Confessions of a Comic Book Guy is a weekly column by Steve Bennett of Super-Fly Comics and Games in Yellow Springs, Ohio.  This week, Steve Bennett takes a unique look at Stan Lee's legacy.

I have to confess that before his passing I didn’t think much about Stan Lee, at least the current one.  Because for me, there were two, distinct Stans; Comic Book Stan, and Movie Stan.  Being old enough to have bought issues of Fantastic Four, Amazing Spider-Man and The Uncanny X-Men off of a grocery store comic book spinner, I thought a great deal of the man who wrote those comics.  It was hard to reconcile Smilin’ Stan Lee with the guy who made cameos in Marvel movies.

Not that there was anything wrong with Movie Stan; I’m on record as loving Marvel movies, like I loved his cameos in them.  And it’s not that I begrudged Mr. Lee his late-in-life Hollywood success or even one second that he spent in the spotlight; he deserved every bit of it.  It was just hard for me to accept Stan "The Man" Lee was the same Stan Lee whose name who appeared in Variety and The Hollywood Reporter in announcement after announcement of yet another new superhero project.  Most of which never happened.  Like his multiple attempts to turn celebrities (David and Victoria Beckham, Ringo Starr, Paris Hilton, Hugh Hefner, Arnold Schwarzenegger, etc.) into superheroes.

And those that did materialize were just… more superheroes.  The most original among them being the thankfully forgettable Stripperella, a 13-episode animated series from 2003 based on Pamela Anderson about a stripper/secret agent/superhero.  And in movies, there was the live-action direct-to-video Stan Lee’s Lightspeed and the animated Stan Lee, Presents Mosiac, Stan Lee Presents The Condor, and Stan Lee’s Mighty 7.  The last one featuring Stan himself as a character.  A Mighty 7 comic was published by Archie under the Stan Lee Comics imprint; I have to wonder how long it will be before someone acquires the rights to that name and begins publishing a line of comics featuring some unto for unseen Stan Lee superheroes.

Far better were the manga Lee wrote for the Japanese market, like Ultimo with Hiroyuki Takei and Heroman with Tamon Ohta.  I was particularly fond of Heroman, the story of an awkward teen and his superhero robot that spawned a 26-episode anime adaptation.  In spite of the fact it had an American hero and was set in America. For some reason it's never been broadcast in America.  Disney was supposed to broadcast the show internationally and had even dubbed it into English before deciding to shelve the show.  With Lee’s passing perhaps Disney will reconsider and Heroman will finally get a chance to break the States.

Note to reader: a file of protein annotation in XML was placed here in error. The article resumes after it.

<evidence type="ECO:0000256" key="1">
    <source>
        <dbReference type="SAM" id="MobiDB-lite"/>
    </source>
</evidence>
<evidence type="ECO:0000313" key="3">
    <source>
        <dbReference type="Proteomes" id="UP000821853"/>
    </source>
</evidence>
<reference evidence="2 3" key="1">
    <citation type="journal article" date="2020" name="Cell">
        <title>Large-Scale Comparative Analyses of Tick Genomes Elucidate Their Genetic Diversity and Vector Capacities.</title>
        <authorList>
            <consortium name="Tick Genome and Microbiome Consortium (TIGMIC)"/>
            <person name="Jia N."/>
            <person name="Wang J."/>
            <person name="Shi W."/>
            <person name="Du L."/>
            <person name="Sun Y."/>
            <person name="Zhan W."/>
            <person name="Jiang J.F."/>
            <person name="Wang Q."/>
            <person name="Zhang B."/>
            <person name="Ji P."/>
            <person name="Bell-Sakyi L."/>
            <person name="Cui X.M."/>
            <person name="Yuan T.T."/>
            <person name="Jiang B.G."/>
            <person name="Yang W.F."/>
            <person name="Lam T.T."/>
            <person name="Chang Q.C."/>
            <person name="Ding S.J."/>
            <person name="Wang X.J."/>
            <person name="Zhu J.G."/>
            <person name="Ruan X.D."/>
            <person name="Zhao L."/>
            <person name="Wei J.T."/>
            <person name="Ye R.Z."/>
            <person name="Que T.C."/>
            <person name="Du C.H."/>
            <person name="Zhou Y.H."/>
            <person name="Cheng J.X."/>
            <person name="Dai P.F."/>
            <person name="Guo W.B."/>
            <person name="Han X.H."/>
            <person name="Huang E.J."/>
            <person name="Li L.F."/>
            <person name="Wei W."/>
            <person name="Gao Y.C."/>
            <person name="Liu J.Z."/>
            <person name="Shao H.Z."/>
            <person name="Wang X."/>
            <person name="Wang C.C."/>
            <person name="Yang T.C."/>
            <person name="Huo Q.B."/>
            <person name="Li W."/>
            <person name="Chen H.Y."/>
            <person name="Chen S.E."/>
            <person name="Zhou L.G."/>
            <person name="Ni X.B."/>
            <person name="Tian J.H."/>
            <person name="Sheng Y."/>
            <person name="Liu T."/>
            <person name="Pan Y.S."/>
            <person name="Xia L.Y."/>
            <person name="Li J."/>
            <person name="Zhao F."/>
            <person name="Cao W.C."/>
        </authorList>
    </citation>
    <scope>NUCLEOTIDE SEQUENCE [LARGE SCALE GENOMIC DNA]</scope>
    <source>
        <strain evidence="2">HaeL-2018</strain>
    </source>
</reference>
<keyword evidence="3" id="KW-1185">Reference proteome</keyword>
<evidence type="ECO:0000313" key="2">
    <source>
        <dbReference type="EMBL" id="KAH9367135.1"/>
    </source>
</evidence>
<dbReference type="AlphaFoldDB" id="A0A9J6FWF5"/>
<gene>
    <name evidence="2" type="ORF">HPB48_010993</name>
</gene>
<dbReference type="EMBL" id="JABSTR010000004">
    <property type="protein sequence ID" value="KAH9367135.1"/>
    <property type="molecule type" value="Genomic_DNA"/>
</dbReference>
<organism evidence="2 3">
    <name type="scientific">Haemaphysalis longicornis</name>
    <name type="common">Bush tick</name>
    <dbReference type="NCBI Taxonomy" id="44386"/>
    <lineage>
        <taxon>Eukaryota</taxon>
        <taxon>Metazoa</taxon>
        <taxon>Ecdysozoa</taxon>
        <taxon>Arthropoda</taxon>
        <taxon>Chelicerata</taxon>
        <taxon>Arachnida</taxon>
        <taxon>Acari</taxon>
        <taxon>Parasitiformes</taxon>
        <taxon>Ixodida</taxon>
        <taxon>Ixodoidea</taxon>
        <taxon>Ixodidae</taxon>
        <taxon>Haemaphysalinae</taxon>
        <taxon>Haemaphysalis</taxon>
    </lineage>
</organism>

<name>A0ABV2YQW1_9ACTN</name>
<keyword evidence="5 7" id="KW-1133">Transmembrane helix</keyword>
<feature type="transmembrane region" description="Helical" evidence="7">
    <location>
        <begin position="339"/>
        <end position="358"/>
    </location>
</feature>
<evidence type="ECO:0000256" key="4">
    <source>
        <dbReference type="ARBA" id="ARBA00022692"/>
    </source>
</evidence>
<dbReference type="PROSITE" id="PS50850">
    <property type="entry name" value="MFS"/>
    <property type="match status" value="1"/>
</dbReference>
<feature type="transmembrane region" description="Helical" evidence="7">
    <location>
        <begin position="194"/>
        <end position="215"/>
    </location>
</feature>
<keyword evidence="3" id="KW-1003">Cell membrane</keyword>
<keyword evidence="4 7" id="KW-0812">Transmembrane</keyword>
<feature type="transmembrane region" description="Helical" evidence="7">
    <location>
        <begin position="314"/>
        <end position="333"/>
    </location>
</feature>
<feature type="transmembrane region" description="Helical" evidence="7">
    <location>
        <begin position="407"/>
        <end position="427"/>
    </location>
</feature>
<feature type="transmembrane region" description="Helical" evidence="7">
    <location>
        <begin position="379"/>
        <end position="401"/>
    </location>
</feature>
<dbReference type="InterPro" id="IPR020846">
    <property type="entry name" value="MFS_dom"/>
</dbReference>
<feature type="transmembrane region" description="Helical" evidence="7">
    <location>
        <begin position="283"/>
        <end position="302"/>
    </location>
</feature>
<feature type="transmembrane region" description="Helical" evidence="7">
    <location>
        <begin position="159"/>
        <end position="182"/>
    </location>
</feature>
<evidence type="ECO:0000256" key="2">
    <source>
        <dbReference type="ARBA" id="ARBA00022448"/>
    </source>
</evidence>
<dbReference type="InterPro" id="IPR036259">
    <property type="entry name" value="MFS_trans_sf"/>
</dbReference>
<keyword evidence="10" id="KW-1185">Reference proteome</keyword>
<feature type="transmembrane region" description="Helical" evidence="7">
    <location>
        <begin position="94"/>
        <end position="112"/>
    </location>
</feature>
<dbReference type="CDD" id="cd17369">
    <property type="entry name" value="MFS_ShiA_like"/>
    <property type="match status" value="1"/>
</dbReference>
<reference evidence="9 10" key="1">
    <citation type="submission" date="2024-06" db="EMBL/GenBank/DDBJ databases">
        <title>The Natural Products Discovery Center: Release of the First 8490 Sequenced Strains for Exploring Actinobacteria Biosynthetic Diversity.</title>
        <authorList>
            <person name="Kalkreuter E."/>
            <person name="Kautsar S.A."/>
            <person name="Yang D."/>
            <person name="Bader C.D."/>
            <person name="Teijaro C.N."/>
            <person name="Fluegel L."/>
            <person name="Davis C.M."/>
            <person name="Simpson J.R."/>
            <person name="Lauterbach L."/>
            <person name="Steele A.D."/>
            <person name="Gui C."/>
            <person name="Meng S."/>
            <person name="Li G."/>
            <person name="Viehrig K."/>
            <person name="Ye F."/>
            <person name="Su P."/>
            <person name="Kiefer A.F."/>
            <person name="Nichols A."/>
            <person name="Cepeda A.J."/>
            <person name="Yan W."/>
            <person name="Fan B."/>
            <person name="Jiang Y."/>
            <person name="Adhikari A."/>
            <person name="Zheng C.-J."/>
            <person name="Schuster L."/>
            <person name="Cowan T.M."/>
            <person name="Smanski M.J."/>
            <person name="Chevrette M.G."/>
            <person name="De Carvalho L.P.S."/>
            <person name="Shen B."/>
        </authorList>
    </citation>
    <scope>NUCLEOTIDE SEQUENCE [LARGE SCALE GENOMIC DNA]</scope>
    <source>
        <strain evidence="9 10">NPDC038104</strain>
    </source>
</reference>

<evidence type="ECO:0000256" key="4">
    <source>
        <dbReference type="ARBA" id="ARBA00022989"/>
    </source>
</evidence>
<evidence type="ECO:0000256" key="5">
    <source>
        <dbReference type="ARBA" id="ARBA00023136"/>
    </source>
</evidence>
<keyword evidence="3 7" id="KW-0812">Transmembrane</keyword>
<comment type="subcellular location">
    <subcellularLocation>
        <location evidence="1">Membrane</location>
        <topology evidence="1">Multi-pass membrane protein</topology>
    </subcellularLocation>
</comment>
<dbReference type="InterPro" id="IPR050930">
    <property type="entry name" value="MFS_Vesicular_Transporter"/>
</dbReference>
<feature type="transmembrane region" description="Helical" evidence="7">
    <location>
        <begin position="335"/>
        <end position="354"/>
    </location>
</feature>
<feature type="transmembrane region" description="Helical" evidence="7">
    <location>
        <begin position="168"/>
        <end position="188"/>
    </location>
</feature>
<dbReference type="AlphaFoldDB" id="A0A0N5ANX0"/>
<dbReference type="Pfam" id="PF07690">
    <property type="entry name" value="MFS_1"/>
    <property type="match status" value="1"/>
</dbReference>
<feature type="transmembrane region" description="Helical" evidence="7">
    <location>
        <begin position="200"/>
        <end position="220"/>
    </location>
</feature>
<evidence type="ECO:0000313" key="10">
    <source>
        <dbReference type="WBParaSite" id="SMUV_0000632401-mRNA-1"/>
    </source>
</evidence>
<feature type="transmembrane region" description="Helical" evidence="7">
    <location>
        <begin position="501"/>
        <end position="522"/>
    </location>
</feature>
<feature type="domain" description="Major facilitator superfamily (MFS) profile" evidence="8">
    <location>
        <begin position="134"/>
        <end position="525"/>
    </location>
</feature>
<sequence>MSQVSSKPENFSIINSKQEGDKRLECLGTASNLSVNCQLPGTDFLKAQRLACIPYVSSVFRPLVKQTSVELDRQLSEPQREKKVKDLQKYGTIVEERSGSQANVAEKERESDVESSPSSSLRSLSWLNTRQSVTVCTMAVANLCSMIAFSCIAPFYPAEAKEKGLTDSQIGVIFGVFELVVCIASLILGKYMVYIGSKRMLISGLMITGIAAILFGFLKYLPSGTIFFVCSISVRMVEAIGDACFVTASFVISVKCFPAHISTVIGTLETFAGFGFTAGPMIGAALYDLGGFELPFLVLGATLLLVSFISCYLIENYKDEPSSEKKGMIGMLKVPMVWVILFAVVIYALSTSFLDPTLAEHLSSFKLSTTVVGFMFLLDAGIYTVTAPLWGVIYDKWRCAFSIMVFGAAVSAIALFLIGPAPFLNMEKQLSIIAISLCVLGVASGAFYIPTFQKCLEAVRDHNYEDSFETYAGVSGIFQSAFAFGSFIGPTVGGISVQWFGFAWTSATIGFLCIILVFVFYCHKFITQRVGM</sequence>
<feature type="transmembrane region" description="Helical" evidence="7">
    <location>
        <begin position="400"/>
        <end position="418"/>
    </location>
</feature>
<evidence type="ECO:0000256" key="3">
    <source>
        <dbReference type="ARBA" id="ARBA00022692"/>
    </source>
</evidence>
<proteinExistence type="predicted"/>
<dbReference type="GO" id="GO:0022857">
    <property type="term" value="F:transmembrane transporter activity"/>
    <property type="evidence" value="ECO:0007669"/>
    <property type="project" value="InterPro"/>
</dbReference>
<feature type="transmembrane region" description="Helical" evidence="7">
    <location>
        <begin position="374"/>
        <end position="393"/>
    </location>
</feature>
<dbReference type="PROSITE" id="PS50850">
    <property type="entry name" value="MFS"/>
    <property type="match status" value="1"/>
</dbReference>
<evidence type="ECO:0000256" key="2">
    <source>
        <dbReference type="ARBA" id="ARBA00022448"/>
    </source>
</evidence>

But of course, there was only one Stan Lee, something I only realized when I saw the reaction to his passing.  It wasn’t just the comics world or Hollywood in mourning for Stan Lee, it seemed as if everyone was, from The wrestling world says goodbye to Stan Lee to Soap Stars Mourn the Passing of Marvel’s Stan Lee to LGBTQ Fans Mourn the Death of Comic Book Legend Stan Lee.  And if it hadn’t been for "Movie Stan," most of those people would probably have no idea who Stan Lee was.

And the tributes came in literally from all over the world; Marvel Fans in Costa Rica and Around the World Mourn Death of Icon Stan Lee, Japanese Anime Creators, Voice Actors React to Stan Lee's Passing, Indian film fraternity mourns 'forever superhero' Stan Lee's death and Comics legend Stan Lee dies, revered in China.

It was the reaction from China that really surprised me.  Being old, I remember all the "Red Chinese" villains Lee created during the height of the Cold War, but none of that was mentioned in the many stories I found about Lee’s passing I found on Chinese websites.  Like China Mourns Stan Lee, Whose Last Creation Was a Chinese Superhero and Marvel creator Stan Lee’s last superhero is based on Chinese pop star G.E.M.

According to that last story, the superhero in question is tentatively named Jewel, powers and abilities to be announced, a pop star by day. Understandable seeing as the character is based on G.E.M., AKA singer-songwriter Gloria Tang Tsz-kei ("sometimes referred to as ‘China’s Taylor Swift’").

It also had this paragraph:

"Chinese fans took to Weibo (a popular microblogging site) to mourn the Marvel godfather.  On Tuesday morning, "Stan Lee passing away" was the No 1 trending topic on the site, garnering more than 470 million views. Many related Lee’s death to the loss of Hong Kong martial arts novelist Louis Cha Leung-yung, widely known by his pen name Jin Yong, who died at the age of 94 last month.  "Two legends of this era from two hemispheres are now together in heaven," one blogger wrote."

I could tell you what Stan Lee meant to me, personally, but you’d be better off if you just Googled the phrase "What Stan Lee Meant to Me."  I really can’t add anything to that. Except maybe this.  The headline in the Times of Israel story about his passing was Stan Lee, architect of the contemporary comic book, dies at 95.  Stan had a lot of nicknames and titles, but I like "The Architect."  It neatly sums up who he was and what he did.

The opinions expressed in this column are solely those of the writer, and do not necessarily reflect the views of the editorial staff of